Lower temps lead to lower electric sales
by By RICK NORTON Associate Editor
Sep 23, 2013 | 719 views | 0 0 comments | 9 9 recommendations | email to a friend | print
Ken Webb
Ken Webb

Drier conditions and hotter temperatures the last few weeks should better balance Cleveland Utilities’ accounting ledgers for August and September, but surprisingly heavy rainfall amounts and sluggish thermometers in July brought more of the same as the previous year — low sales volumes.

According to a financials report filed in a recent Cleveland Board of Public Utilities monthly session by Sr. Vice President and CFO Ken Webb, the month of July was a poor start for the new fiscal year.

“Weather continued to play a significant role in determining the sales volume for [the] Electric, Water and Sewer [divisions] in July,” Webb said.

The month saw not only lower-than-normal temperatures — which translates into less air conditioning use by CU customers, meaning less revenue — it also saw the opening of a floodgate of precipitation in Cleveland and Bradley County.

Traditionally in July, showers are far and even further in between. But this year, the Cleveland Filter Plant measured 10.9 inches for the month which allowed CU customers to use less utility-supplied water for irrigation, pools and flower beds.

Although good for CU customers who benefitted from smaller bills, it greatly impacted the utility’s anticipated revenue which was figured into budget projections.

“The 10.9 inches of rainfall we experienced caused electric volumes to be 92.6 percent [of projections], water volumes to be 77.6 percent and sewer volumes to be 85.4 percent when compared to the comparable numbers in July 2012,” Webb said. “These kinds of percentages obviously translated into revenue numbers coming up short of expectations.”

CU was already coming off a fiscal year of poor performances in revenue due to 2013’s heavier rainfall and cooler temperatures. Getting off to the same kind of start in the new fiscal year which began in July wasn’t what the utility’s primary accountant had hoped.

Electric Division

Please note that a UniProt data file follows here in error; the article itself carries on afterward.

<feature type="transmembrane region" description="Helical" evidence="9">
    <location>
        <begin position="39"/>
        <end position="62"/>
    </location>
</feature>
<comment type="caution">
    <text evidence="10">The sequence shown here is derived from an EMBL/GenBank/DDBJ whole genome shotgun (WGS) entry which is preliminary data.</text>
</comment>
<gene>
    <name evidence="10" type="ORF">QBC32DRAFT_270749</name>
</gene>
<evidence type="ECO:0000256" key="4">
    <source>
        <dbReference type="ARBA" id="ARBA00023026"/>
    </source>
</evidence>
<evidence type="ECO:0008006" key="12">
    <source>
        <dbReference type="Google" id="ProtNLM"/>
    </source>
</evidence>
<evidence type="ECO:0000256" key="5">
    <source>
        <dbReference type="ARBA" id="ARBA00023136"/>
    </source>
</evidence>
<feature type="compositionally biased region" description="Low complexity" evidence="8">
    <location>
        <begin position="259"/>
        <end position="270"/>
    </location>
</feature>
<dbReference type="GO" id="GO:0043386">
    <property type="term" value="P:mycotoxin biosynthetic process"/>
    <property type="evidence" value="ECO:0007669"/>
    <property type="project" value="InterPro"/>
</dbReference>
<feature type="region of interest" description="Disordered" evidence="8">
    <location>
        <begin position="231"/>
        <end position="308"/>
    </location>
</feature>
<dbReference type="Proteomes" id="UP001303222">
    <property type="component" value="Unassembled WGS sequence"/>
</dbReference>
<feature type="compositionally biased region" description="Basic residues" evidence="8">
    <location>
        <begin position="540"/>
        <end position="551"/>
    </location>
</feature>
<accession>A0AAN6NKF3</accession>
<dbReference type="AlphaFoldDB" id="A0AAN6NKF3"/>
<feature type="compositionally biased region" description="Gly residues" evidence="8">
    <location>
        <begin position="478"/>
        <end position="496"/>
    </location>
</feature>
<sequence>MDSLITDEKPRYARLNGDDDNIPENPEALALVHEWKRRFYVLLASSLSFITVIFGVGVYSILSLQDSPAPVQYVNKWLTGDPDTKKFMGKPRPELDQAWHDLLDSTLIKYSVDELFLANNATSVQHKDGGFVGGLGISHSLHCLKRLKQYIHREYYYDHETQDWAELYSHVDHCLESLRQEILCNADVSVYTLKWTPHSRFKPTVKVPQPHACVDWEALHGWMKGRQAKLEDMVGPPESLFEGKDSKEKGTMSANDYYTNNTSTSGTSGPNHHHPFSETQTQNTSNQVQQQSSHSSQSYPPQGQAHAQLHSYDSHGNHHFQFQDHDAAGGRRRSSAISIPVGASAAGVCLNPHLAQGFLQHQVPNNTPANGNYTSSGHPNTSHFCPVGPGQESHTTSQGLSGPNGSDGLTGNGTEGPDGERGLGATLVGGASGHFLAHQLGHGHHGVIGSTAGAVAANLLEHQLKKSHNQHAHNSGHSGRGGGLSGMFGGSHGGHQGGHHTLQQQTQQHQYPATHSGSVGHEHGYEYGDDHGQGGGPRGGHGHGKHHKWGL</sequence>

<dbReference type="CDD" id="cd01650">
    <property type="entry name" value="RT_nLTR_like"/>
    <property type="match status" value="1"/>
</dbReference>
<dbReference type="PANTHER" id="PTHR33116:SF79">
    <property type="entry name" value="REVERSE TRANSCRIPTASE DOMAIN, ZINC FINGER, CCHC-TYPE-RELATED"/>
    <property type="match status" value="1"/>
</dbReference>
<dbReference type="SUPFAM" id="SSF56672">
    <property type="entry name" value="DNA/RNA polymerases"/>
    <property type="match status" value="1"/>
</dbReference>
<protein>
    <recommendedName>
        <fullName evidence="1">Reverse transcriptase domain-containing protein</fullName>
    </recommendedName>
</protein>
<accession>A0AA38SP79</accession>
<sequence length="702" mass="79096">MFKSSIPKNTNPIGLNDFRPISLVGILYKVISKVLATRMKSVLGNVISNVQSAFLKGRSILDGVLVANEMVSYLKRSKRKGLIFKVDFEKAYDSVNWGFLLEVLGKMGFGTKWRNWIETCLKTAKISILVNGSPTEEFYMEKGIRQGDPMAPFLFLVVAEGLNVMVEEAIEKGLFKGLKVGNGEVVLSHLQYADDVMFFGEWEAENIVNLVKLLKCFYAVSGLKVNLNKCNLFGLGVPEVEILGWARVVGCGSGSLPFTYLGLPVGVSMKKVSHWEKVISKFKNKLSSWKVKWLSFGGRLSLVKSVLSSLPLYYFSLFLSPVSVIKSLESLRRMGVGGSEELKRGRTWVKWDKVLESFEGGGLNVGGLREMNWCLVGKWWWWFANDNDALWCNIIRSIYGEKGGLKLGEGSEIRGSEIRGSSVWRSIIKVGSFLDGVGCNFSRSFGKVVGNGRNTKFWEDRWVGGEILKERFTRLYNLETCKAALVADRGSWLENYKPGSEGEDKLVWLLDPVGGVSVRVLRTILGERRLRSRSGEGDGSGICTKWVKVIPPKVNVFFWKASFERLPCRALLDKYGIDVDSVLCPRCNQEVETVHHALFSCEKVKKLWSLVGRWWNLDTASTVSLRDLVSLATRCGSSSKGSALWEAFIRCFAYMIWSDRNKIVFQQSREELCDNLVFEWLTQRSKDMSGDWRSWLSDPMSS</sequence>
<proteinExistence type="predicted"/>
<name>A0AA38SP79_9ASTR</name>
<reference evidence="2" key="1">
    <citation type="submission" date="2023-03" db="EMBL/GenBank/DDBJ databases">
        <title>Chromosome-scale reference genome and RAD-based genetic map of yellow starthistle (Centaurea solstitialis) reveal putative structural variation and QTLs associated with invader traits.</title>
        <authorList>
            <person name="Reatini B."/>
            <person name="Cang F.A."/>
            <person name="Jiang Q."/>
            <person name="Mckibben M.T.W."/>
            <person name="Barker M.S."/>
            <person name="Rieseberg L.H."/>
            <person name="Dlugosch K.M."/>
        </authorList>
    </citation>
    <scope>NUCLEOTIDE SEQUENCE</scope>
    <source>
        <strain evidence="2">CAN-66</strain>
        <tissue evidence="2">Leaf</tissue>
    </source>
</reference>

“In the Electric Division, the reduced revenue and higher than anticipated purchased power cost [from TVA] generated a sales margin of $1,112,203 for the month on revenue of $8,888,165,” Webb said. “We had anticipated a margin of $1,472,000.”

Expenses of $1,372,975 made matters worse, and resulted in the Electric Division recording a net loss of $134,539 for July after the addition of $126,233 in other revenue. Budget net income was $186,045.

During the month, the Electric Division serviced 30,067 customers.

Water Division

The story was no better in water.

“Decreased water volumes because of the unusually high amount of rainfall in July resulted in significantly lower than anticipated revenue,” Webb pointed out. “Total division revenue for the month was $1,157,967, compared to a budgeted amount of $1,320,501.”

On the upside, Water Division expenses were $1,025,778 less than budgeted. This allowed the division to report positive net income of $132,188 for the month. The budgeted net income was $178,411.

Water service was provided to 30,297 customers in July.

Wastewater Division

“The Sewer Division fared better net income wise compared to budget than did both Electric and Water for the month,” Webb noted.

He said total division revenue in July was $901,311 and expenses were $785,829, leaving a net income of $115,482. Net income projections had been $30,642.

For the month, sewer service was provided to 17,963 customers.